Do you recall the old expression, if at first you don’t succeed try, and try again? This expression fits the last few years of my life to a T.
My education career began when I graduated from college merely two years ago with a bachelor’s degree in childhood education 1-6 and a concentration in Spanish. Two days after my graduation date, I had my first interview. Naturally, I was told I did not have enough experience under my belt.
After a few more interviews, I decided it was best to begin substituting. I worked in five different school districts. I also began my master’s studies at Niagara in TESOL that fall.
It wasn’t before long when I ran into an English as a new language (ENL) teacher through Erie 1 Boces, who recommended me for a LTS (long-term substitute) position working with English language learners K-5. I thoroughly loved the position and was pleased that this was the path I chose for my second degree in education. That following spring, I worked as a LTS 6th grade reading teacher until the end of the year.
It was at the beginning of this year when I really started to weigh my options. After going on many different interviews for elementary classrooms and TESOL positions, I chose to accept another LTS ENL position at Medina CSD. I worked in Medina until November and, once again, I was on the hunt for my own classroom. I stumbled upon Batavia Jackson Primary, which was in need of an ENL teacher for their K-1 students. I was offered the position at the first interview right before Christmas break.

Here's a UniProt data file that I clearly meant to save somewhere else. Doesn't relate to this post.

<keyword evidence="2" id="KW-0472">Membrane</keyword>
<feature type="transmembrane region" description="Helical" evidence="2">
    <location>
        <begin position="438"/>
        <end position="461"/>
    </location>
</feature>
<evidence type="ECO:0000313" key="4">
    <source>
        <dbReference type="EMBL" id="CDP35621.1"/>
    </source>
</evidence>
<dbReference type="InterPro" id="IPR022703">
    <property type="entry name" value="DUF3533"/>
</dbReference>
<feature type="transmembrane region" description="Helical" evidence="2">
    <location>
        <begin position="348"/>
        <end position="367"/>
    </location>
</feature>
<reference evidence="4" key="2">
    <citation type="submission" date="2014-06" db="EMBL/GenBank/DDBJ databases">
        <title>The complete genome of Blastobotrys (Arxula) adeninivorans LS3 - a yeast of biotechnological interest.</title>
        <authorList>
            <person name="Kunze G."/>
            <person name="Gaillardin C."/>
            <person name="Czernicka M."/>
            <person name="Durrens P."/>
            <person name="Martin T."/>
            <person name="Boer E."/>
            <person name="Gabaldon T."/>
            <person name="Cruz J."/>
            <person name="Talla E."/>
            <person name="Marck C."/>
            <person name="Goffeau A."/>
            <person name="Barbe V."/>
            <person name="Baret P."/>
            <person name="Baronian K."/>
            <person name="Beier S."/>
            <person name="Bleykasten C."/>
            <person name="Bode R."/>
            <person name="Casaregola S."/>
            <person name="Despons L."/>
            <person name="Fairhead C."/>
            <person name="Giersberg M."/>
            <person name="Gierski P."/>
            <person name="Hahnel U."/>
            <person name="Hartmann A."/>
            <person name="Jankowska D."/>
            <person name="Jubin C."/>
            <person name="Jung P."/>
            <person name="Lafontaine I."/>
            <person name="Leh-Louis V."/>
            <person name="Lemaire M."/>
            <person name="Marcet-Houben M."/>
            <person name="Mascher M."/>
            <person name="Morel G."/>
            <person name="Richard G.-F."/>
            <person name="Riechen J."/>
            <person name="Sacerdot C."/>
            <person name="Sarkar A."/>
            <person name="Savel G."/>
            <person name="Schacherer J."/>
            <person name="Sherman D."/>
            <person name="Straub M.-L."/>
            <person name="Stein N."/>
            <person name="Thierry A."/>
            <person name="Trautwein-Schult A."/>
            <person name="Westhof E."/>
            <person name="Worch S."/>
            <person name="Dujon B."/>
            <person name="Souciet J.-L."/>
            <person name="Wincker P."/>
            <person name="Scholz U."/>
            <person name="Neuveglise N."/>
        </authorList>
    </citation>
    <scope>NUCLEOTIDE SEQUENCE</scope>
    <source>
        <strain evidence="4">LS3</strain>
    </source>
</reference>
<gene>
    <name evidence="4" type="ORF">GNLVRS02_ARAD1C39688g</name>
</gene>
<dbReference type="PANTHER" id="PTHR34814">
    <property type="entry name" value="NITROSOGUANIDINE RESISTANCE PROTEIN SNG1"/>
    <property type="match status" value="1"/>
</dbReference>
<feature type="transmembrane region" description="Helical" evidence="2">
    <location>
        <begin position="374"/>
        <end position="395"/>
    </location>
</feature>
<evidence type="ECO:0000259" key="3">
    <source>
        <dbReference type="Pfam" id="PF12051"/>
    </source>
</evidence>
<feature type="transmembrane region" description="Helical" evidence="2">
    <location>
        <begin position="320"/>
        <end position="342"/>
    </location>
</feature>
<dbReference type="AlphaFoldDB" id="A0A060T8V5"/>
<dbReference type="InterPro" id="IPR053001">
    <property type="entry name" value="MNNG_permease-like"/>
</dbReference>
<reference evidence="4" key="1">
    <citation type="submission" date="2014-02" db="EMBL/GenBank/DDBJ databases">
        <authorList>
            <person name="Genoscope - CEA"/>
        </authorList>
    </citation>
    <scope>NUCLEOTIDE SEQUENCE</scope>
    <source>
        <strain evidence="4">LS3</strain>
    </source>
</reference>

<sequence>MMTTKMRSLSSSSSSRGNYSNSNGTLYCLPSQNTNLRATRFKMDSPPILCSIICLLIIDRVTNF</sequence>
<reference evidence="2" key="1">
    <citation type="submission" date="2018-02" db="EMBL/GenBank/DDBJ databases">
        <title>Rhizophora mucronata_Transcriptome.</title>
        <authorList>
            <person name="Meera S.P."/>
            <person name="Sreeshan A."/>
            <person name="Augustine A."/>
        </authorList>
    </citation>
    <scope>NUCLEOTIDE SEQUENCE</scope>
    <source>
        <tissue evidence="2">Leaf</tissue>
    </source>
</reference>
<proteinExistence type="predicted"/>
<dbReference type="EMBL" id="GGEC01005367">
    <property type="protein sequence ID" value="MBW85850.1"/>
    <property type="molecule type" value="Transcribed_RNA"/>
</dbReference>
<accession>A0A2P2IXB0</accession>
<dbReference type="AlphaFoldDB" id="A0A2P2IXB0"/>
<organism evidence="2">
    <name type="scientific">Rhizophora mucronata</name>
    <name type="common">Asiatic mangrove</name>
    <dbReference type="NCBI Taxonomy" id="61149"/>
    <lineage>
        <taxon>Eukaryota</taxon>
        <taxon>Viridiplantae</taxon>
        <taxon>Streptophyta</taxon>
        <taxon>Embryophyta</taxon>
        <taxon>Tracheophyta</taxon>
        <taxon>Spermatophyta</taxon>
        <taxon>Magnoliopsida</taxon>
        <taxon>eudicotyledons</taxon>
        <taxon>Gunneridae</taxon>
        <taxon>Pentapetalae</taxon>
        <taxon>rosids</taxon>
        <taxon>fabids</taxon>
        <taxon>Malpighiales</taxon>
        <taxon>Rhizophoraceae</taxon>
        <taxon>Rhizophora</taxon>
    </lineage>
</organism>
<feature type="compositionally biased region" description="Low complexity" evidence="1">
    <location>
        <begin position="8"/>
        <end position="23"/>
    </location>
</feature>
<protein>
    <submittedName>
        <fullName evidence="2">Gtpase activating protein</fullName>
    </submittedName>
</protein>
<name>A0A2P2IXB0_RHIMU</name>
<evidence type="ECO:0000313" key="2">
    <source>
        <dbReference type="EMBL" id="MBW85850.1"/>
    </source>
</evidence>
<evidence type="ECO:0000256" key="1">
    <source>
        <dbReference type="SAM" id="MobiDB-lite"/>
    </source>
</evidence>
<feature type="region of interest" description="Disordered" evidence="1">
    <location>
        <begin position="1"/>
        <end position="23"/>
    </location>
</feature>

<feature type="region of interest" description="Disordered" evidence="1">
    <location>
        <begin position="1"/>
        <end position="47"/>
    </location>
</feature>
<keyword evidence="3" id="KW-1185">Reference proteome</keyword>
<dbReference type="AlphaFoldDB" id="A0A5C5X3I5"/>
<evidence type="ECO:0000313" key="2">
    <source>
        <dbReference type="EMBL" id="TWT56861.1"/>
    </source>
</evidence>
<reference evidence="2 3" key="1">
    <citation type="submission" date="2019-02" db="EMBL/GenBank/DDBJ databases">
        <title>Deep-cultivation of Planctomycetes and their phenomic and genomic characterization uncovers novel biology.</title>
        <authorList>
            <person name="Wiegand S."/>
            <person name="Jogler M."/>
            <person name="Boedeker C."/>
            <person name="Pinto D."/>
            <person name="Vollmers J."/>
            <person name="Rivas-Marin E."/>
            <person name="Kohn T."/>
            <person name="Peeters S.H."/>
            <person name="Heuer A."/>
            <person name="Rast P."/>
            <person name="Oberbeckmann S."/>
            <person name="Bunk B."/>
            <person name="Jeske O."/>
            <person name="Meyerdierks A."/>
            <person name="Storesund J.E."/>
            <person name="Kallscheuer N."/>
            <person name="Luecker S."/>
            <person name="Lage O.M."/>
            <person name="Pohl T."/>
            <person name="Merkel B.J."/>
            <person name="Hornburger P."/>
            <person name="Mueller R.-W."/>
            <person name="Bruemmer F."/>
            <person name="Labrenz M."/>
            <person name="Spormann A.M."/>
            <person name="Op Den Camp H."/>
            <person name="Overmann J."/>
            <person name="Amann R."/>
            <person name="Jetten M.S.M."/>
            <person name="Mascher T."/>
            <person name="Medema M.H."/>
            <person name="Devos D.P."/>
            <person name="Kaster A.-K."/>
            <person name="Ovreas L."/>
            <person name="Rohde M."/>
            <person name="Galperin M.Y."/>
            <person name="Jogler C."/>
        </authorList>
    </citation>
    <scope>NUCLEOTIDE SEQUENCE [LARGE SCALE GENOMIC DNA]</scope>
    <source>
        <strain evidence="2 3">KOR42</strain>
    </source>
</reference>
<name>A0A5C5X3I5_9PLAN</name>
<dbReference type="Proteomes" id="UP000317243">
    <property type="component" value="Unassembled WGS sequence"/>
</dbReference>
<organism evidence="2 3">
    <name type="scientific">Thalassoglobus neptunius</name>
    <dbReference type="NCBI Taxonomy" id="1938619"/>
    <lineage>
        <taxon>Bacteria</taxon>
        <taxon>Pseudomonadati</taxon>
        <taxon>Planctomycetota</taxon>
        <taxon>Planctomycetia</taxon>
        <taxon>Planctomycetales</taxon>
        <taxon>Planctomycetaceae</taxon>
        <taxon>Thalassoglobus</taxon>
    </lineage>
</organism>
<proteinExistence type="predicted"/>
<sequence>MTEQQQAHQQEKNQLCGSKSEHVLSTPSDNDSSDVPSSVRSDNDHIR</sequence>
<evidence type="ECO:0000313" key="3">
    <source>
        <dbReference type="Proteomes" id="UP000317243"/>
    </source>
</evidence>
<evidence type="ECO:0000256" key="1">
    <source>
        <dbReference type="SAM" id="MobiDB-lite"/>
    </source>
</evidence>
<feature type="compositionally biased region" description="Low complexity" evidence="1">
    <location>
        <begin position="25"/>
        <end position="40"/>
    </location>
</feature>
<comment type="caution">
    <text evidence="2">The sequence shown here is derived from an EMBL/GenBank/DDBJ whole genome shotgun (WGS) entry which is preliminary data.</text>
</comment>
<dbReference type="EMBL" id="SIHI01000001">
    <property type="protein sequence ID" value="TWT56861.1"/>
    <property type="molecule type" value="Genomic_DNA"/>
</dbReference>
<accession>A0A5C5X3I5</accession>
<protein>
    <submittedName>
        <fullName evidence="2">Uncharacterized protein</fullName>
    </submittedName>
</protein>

On my first day of work, I sent an email to every teacher, professor and individuals I can now call friends thanking them for their continued support over the last few years. I ended the email saying “we did it!”
Since that day, I have worked rigorously in my classroom, setting it up exactly how I imagined it would be someday. I have had the luxury to take on 10 darling English language learners K-1 students who, ironically, are all girls. The students come from different backgrounds and languages spoken in the home such as Spanish, Hindu, and Chinese.
Since January, I have also become familiar with parents in the Batavia community and begun assisting a colleague in teaching adult ESOL classes. This all has been my dream for many years and I am so thankful it has all happened for me.
When Niagara University’s College of Education asked if I would be interested in sharing my story, I thought, absolutely. All through my studies in college you would hear “there are no jobs in education,” “or you will have to move out of state,” “or don’t become a teacher!” I am here to say that there are jobs, you do not have to move and being a teacher is the most rewarding job there is. In fact, “teaching is the career that makes all other careers possible.”
I thank Niagara for this opportunity to share my story and for preparing me to pursue this career path, as I will be graduating this May 2017.